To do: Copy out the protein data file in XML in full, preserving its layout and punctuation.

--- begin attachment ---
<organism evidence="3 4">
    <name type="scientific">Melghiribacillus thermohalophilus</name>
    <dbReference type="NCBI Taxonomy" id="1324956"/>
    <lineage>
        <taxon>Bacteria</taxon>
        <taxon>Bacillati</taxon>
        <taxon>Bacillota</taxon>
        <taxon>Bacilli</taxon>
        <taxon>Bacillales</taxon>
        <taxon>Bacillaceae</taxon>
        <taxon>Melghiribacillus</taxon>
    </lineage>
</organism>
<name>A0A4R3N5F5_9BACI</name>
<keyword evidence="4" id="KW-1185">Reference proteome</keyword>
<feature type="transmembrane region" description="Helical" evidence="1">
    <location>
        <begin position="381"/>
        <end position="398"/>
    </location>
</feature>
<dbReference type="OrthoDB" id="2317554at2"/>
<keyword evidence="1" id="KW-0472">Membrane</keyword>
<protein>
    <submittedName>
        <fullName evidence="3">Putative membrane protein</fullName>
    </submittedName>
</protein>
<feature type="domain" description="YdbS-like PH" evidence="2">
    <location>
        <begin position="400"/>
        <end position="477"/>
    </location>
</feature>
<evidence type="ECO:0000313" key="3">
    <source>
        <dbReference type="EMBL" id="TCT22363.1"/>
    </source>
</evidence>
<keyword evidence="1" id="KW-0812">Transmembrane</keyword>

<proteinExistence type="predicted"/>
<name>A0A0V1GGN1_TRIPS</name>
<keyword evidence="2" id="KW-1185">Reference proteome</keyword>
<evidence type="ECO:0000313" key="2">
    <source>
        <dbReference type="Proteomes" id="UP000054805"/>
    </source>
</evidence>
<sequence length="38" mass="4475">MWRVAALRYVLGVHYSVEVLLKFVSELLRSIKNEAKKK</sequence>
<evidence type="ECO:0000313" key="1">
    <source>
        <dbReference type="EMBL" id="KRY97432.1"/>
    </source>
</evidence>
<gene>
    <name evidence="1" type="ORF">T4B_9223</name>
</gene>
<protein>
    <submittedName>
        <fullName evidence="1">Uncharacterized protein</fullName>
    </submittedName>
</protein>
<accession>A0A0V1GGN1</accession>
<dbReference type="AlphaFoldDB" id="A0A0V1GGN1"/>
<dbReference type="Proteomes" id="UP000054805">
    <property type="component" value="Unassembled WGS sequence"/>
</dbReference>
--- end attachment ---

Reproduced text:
<organism evidence="3 4">
    <name type="scientific">Melghiribacillus thermohalophilus</name>
    <dbReference type="NCBI Taxonomy" id="1324956"/>
    <lineage>
        <taxon>Bacteria</taxon>
        <taxon>Bacillati</taxon>
        <taxon>Bacillota</taxon>
        <taxon>Bacilli</taxon>
        <taxon>Bacillales</taxon>
        <taxon>Bacillaceae</taxon>
        <taxon>Melghiribacillus</taxon>
    </lineage>
</organism>
<name>A0A4R3N5F5_9BACI</name>
<keyword evidence="4" id="KW-1185">Reference proteome</keyword>
<feature type="transmembrane region" description="Helical" evidence="1">
    <location>
        <begin position="381"/>
        <end position="398"/>
    </location>
</feature>
<dbReference type="OrthoDB" id="2317554at2"/>
<keyword evidence="1" id="KW-0472">Membrane</keyword>
<protein>
    <submittedName>
        <fullName evidence="3">Putative membrane protein</fullName>
    </submittedName>
</protein>
<feature type="domain" description="YdbS-like PH" evidence="2">
    <location>
        <begin position="400"/>
        <end position="477"/>
    </location>
</feature>
<evidence type="ECO:0000313" key="3">
    <source>
        <dbReference type="EMBL" id="TCT22363.1"/>
    </source>
</evidence>
<keyword evidence="1" id="KW-0812">Transmembrane</keyword>

<proteinExistence type="predicted"/>
<name>A0A0V1GGN1_TRIPS</name>
<keyword evidence="2" id="KW-1185">Reference proteome</keyword>
<evidence type="ECO:0000313" key="2">
    <source>
        <dbReference type="Proteomes" id="UP000054805"/>
    </source>
</evidence>
<sequence length="38" mass="4475">MWRVAALRYVLGVHYSVEVLLKFVSELLRSIKNEAKKK</sequence>
<evidence type="ECO:0000313" key="1">
    <source>
        <dbReference type="EMBL" id="KRY97432.1"/>
    </source>
</evidence>
<gene>
    <name evidence="1" type="ORF">T4B_9223</name>
</gene>
<protein>
    <submittedName>
        <fullName evidence="1">Uncharacterized protein</fullName>
    </submittedName>
</protein>
<accession>A0A0V1GGN1</accession>
<dbReference type="AlphaFoldDB" id="A0A0V1GGN1"/>
<dbReference type="Proteomes" id="UP000054805">
    <property type="component" value="Unassembled WGS sequence"/>
</dbReference>